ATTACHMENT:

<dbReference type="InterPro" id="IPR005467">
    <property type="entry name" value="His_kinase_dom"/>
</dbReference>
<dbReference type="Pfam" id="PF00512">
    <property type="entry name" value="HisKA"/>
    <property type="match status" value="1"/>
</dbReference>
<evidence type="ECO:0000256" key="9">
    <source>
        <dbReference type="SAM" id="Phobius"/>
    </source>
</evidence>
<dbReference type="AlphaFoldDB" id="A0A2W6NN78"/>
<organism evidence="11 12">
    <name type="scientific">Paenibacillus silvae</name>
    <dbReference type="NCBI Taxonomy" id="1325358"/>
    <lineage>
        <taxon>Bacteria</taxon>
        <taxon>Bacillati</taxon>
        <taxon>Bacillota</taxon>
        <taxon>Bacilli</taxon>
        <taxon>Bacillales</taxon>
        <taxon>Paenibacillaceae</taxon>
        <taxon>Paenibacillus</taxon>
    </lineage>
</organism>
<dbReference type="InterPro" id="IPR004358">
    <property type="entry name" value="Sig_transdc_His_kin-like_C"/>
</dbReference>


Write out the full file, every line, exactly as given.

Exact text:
<dbReference type="InterPro" id="IPR005467">
    <property type="entry name" value="His_kinase_dom"/>
</dbReference>
<dbReference type="Pfam" id="PF00512">
    <property type="entry name" value="HisKA"/>
    <property type="match status" value="1"/>
</dbReference>
<evidence type="ECO:0000256" key="9">
    <source>
        <dbReference type="SAM" id="Phobius"/>
    </source>
</evidence>
<dbReference type="AlphaFoldDB" id="A0A2W6NN78"/>
<organism evidence="11 12">
    <name type="scientific">Paenibacillus silvae</name>
    <dbReference type="NCBI Taxonomy" id="1325358"/>
    <lineage>
        <taxon>Bacteria</taxon>
        <taxon>Bacillati</taxon>
        <taxon>Bacillota</taxon>
        <taxon>Bacilli</taxon>
        <taxon>Bacillales</taxon>
        <taxon>Paenibacillaceae</taxon>
        <taxon>Paenibacillus</taxon>
    </lineage>
</organism>
<dbReference type="InterPro" id="IPR004358">
    <property type="entry name" value="Sig_transdc_His_kin-like_C"/>
</dbReference>